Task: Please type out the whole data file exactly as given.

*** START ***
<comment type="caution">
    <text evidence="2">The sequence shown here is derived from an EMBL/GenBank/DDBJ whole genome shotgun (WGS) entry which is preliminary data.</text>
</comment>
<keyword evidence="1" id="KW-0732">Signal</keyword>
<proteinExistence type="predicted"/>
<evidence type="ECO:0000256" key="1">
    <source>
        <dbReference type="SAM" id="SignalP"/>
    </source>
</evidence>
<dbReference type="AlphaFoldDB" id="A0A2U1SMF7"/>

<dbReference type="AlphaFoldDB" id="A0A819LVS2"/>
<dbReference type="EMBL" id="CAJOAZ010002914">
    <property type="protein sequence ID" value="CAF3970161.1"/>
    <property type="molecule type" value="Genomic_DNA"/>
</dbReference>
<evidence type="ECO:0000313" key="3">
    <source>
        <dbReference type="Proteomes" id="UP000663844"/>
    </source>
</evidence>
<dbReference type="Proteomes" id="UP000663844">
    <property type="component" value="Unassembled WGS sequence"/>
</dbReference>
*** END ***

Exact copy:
<comment type="caution">
    <text evidence="2">The sequence shown here is derived from an EMBL/GenBank/DDBJ whole genome shotgun (WGS) entry which is preliminary data.</text>
</comment>
<keyword evidence="1" id="KW-0732">Signal</keyword>
<proteinExistence type="predicted"/>
<evidence type="ECO:0000256" key="1">
    <source>
        <dbReference type="SAM" id="SignalP"/>
    </source>
</evidence>
<dbReference type="AlphaFoldDB" id="A0A2U1SMF7"/>

<dbReference type="AlphaFoldDB" id="A0A819LVS2"/>
<dbReference type="EMBL" id="CAJOAZ010002914">
    <property type="protein sequence ID" value="CAF3970161.1"/>
    <property type="molecule type" value="Genomic_DNA"/>
</dbReference>
<evidence type="ECO:0000313" key="3">
    <source>
        <dbReference type="Proteomes" id="UP000663844"/>
    </source>
</evidence>
<dbReference type="Proteomes" id="UP000663844">
    <property type="component" value="Unassembled WGS sequence"/>
</dbReference>